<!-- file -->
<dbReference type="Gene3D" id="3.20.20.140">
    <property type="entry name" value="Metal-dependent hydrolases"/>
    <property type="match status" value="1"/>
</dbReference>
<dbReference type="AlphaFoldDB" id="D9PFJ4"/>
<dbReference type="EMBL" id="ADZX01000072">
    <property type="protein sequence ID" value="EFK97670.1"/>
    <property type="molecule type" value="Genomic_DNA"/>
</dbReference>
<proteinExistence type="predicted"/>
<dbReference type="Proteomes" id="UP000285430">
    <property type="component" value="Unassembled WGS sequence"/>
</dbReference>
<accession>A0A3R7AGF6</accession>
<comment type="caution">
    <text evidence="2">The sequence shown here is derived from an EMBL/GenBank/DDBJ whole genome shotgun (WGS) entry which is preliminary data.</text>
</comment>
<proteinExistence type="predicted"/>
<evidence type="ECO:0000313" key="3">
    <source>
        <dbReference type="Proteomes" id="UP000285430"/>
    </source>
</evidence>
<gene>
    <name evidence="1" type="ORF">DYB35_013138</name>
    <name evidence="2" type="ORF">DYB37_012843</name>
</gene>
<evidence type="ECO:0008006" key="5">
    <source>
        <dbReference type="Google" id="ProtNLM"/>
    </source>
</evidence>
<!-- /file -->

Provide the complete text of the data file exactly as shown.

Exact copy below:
<dbReference type="Gene3D" id="3.20.20.140">
    <property type="entry name" value="Metal-dependent hydrolases"/>
    <property type="match status" value="1"/>
</dbReference>
<dbReference type="AlphaFoldDB" id="D9PFJ4"/>
<dbReference type="EMBL" id="ADZX01000072">
    <property type="protein sequence ID" value="EFK97670.1"/>
    <property type="molecule type" value="Genomic_DNA"/>
</dbReference>
<proteinExistence type="predicted"/>
<dbReference type="Proteomes" id="UP000285430">
    <property type="component" value="Unassembled WGS sequence"/>
</dbReference>
<accession>A0A3R7AGF6</accession>
<comment type="caution">
    <text evidence="2">The sequence shown here is derived from an EMBL/GenBank/DDBJ whole genome shotgun (WGS) entry which is preliminary data.</text>
</comment>
<proteinExistence type="predicted"/>
<evidence type="ECO:0000313" key="3">
    <source>
        <dbReference type="Proteomes" id="UP000285430"/>
    </source>
</evidence>
<gene>
    <name evidence="1" type="ORF">DYB35_013138</name>
    <name evidence="2" type="ORF">DYB37_012843</name>
</gene>
<evidence type="ECO:0008006" key="5">
    <source>
        <dbReference type="Google" id="ProtNLM"/>
    </source>
</evidence>